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Default Re: When car electronics go wrong

On my Alto K10, Maruti has kept its age old "Lock'Unlock" stub on the window. Even without a battery you can lock and unlock the car. This "Stub" is missing in most modern cars and locks are operated purely by electrical means.

What is required is a robust mechanical lock using a mechanically operated lever, with an electric assist. Doing away with user accessible mechanical lever is a recipe for disaster.

Inspite of a lot of cases where the passengers are trapped with the car locked (accidents, rain, flat battery etc), manufacturers have yet to address the issue of user accessible unlocking using purely mechanical means.

I remember that a particular car model could not be unlocked if the battery went flat where by an acquaintance of mine was locked out of his car and had to get the car towed to the service centre.
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Old 18th February 2012, 14:21   #9
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Default Re: When car electronics go wrong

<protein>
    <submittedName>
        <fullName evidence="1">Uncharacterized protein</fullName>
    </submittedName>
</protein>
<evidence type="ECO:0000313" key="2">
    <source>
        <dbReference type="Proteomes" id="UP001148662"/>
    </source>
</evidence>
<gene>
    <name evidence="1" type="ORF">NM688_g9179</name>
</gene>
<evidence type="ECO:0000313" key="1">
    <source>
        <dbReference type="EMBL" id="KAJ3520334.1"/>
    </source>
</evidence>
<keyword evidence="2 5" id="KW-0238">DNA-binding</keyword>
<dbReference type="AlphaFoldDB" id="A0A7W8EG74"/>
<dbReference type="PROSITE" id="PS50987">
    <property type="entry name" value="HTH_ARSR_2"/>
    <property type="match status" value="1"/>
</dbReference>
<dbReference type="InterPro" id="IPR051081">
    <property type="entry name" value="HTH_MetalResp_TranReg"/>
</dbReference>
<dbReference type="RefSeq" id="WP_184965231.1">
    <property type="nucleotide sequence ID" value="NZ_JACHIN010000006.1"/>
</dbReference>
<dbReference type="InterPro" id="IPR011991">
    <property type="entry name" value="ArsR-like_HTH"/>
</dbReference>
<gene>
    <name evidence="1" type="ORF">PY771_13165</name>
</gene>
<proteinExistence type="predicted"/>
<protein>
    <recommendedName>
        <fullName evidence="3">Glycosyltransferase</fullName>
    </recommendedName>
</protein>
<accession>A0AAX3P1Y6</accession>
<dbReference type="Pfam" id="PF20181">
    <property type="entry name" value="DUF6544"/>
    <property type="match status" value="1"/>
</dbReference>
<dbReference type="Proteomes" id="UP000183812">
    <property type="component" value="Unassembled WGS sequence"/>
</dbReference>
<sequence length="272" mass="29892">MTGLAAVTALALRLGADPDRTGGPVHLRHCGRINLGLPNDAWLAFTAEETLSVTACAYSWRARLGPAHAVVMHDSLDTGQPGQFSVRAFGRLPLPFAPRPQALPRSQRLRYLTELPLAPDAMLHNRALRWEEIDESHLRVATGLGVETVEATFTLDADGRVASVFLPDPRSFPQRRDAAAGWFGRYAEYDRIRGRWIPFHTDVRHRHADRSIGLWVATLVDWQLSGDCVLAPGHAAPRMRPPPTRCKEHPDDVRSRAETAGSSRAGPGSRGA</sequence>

Most cars have mechanical override for door locks in case the electronic locking system fails. In case of Skoda/VW cars pulling the inside lever twice unlocks the car(unless it's secure locked by remote by pressing the lock key once, pressing the lock key twice ensures the car can be locked from inside too), in case of autolock too the manual override works.

Similarly there is a AT gearbox disengaging system below the central trim near the shifter, which can be helpful when towing a car with breakdown or pushing a non-functional car out of traffic.

Every car has such hidden systems. Reading your car's manual may save your life someday, please take some time to read it, it is the first thing i do when i buy a new car.
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Old 18th February 2012, 18:48   #10
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Default Re: When car electronics go wrong

Most of the cars have the lock/unlock mechanism mechanical connected. There is a actuator which also acts to lock/unlock the doors in case of central locking, but they are always mechanically connected. Does the high end cars really have that electronically controlled and no mechanical linkage between lock and lever ? then i think its pretty stupid design.